California Beaches Belong to You
Join in the fun and beach activities to commemorate Nick Gabaldón and the sites of historical African American beach culture experience in Southern California.
Saturday, June 2, participants can take free introductory surf lessons and learn about local history, ocean stewardship, ocean safety and marine biology at Santa Monica’s Bay Street beach/Inkwell monument site. At the Santa Monica Pier Aquarium, celebrity guest readers will pop in for story time and special art activities will be offered, as well as screenings of three documentaries exploring issues of race, coastal access, and following your passion against all odds. The films include: “White Wash” (2011), “12 Miles North: The Nick Gabaldón Story” (2012) and – “La Maestra (The Teacher)” (2014) film screening and Q&A with co-filmmakers, Elizabeth Pepin Silva and Paul Farraris with Krista Comer. Learn more about the event and registration for surfing lessons here.
On Sunday, June 3 Santa Monica’s Annenberg Community Beach House will present a public discussion with contributors to The Critical Surf Studies Reader (2017), including Dexter Zavalza Hough-Snee, Krista Comer and Kevin Dawson and “La Maestra (The Teacher)” filmmaker Elizabeth Pepin Sliva, with moderator and historian Alison Rose Jefferson, about the history of global surfing that will include the experiences of people of color, indigenous peoples, female surfers, and how their stories are informed by issues of access and socio-economic context. Sign up for and learn more information about the event here.
The two days of activities commemorate the legacy of Nick Gabaldón (1927–1951), who some consider a role model, and, a historic site. Gabaldón was the first documented surfer of African-American and Mexican-American descent in California’s Santa Monica Bay. As a teenager he began surfing in the Pacific Ocean at the Bay Street beach. The June 2 programming will be held at the Santa Monica Bay Street beach sometimes called “the Inkwell,” which is the historical African American beach congregating site from the Jim Crow era, the location where Gabaldón first began his ocean experiences. In 2008 the City of Santa Monica officially recognized the Bay Street beach/“Inkwell” site and Nick Gabaldón, with a landmark monument at Bay Street and Oceanfront Walk.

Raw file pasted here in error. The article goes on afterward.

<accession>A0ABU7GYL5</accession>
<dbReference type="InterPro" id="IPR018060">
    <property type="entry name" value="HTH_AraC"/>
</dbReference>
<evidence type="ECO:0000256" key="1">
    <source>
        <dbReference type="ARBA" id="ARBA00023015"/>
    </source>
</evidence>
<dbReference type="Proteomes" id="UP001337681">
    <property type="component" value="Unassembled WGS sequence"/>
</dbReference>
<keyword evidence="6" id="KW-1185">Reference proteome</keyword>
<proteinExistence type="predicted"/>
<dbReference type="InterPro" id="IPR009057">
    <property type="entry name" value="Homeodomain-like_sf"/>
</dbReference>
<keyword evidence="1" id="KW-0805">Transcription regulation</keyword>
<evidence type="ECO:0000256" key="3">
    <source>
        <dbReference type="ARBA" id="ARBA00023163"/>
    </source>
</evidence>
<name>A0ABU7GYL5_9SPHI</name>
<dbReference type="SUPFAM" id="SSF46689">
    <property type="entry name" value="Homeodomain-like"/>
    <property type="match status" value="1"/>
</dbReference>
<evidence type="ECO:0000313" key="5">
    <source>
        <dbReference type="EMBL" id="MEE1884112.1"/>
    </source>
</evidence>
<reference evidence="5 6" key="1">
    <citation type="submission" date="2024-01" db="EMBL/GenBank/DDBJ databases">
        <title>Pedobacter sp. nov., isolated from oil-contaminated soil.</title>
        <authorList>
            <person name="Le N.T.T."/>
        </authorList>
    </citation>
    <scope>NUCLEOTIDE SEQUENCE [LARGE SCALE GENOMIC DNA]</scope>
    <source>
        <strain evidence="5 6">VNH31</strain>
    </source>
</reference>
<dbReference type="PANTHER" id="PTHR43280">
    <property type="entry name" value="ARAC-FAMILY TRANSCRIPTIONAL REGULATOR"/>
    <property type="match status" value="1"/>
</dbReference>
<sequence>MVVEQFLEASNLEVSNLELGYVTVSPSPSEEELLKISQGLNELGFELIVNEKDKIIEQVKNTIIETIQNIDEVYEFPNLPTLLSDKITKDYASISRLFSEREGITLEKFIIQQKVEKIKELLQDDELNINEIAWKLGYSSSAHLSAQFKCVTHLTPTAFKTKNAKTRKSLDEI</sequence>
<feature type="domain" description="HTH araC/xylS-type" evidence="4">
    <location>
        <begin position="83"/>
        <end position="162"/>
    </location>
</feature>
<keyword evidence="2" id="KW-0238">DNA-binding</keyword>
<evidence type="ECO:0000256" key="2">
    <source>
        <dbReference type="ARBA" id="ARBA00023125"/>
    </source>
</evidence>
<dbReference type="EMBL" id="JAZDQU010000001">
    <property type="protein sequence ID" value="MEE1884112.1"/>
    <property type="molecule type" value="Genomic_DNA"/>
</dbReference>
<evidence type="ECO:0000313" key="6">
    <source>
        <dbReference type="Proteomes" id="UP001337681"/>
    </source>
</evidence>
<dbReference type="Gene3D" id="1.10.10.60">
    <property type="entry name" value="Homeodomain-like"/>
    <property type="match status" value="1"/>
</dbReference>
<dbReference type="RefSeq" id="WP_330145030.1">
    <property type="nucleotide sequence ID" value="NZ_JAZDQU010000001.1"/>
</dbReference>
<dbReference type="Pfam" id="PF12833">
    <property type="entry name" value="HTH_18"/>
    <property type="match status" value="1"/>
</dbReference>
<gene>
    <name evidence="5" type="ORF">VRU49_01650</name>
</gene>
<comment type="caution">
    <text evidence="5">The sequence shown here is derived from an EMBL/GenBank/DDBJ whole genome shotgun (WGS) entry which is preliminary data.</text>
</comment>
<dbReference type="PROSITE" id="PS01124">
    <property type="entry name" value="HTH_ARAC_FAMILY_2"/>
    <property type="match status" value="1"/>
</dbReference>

Nick Gabaldón Day is one of the summer outings of the Santa Monica Conservancy’s Passport to Success LA2018: Life at the Beach series field trips for youngsters from South Los Angeles in Santa Monica. This innovative program engages youth in heritage and nature education, environmental justice ideals, civic action and expose them to future employment opportunities intersecting with beach recreation. This programming is led by SM Conservancy facilitators and supported by Heal the Bay educators and the California Historical Society.
Nick Gabaldón Day 2018 WeekendEvent Partners: Coastal Conservancy (2018 Sponsor), Black Surfers Collective, Heal the Bay, Santa Monica Conservancy, Surf Bus Foundation, Weingart Boyle Heights YMCA, Santa Monica Parents for Racial Justice and others.